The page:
The Money Laundering, Terrorist Financing and Transfer of Funds (Information on the Payer) Regulations replaced the Money Laundering Regulations 2007 with updated provisions that implement in part the EU Fourth Money Laundering Directive, which in turn applied the latest Financial Action Task Force (FATF) standards. The FATF is an inter-governmental body that sets the international standards for combating money laundering, terrorist financing and other related threats to the integrity of the international financial system. This article will look at the changes introduced by the new regulations and in doing so will adopt the structure of the explanatory notes accompanying the regulations.
It is estimated that over 100,000 businesses in the UK are covered by the money laundering regime and the regulations are deliberately not totally prescriptive, electing for flexibility in order to promote a proportionate and effective risk-based approach on the assumption that the businesses concerned are best place to know their customers and manage their risks. The regulations, however, do introduce more specific requirements in relation to how levels of risk are to be assessed.
The regulations apply to financial institutions and gatekeepers’ to the financial system. It therefore covers accountants, auditors, legal advisers and tax advisers. Essentially, those covered by MLR 2017 remain the same as under the previous rules. However, it should be noted that the 2017 regulations have raised the base level for their general application from £64,000 to £100,000.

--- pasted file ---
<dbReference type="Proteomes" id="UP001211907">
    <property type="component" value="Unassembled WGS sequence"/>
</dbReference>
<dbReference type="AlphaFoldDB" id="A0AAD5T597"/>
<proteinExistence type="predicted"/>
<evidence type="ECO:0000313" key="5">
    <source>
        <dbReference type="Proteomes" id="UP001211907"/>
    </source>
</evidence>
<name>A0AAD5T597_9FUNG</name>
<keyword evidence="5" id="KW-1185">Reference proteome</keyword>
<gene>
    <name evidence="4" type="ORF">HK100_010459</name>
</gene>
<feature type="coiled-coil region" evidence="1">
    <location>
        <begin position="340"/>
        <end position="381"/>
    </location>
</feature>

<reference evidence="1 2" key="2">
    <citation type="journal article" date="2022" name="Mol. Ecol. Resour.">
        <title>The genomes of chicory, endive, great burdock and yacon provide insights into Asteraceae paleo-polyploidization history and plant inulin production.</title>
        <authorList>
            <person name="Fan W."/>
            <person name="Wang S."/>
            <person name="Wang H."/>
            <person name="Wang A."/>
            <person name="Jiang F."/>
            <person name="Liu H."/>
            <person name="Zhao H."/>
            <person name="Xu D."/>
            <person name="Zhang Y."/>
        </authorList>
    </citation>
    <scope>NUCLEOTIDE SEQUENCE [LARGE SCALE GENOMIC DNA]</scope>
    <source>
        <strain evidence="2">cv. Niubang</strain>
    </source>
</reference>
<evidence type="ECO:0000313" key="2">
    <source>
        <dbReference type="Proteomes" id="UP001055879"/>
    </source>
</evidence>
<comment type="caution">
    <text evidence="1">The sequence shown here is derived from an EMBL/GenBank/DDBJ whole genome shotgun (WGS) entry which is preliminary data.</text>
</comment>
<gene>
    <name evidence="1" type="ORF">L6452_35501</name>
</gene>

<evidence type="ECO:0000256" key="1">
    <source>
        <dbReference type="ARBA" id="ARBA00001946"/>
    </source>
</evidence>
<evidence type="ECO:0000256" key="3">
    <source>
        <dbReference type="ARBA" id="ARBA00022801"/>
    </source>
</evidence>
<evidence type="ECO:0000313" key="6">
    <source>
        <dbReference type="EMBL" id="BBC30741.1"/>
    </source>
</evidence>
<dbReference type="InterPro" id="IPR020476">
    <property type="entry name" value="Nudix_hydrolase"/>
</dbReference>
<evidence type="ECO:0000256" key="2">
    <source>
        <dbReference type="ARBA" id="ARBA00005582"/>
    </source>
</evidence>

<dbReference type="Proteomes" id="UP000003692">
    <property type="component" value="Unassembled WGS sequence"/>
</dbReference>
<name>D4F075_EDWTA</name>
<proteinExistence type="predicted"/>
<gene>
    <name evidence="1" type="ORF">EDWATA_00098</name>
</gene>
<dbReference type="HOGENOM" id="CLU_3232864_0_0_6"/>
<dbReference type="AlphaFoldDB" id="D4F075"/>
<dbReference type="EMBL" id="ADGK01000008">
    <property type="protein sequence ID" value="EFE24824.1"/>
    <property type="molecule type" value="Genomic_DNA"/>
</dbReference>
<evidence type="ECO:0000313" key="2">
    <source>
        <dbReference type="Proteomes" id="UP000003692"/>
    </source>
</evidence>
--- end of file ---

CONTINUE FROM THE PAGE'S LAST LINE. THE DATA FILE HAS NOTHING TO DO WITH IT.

Regulation 4 also makes it clear that where a relevant person (ie one covered by the regulations) is asked to form a company for a customer, that is to be treated as a business relationship for the purpose of the regulations, whether or not the formation of the company is the only transaction carried out for that customer.
High value dealers – ie any business or sole trader that accept or makes high value cash payments in exchange for goods – remain covered by the regulations but the threshold for eligible transactions (either in one transaction or a series of linked transactions) comes down from 15,000 to 10,000 Euro (reg 14).
Supervision and the risk-based approach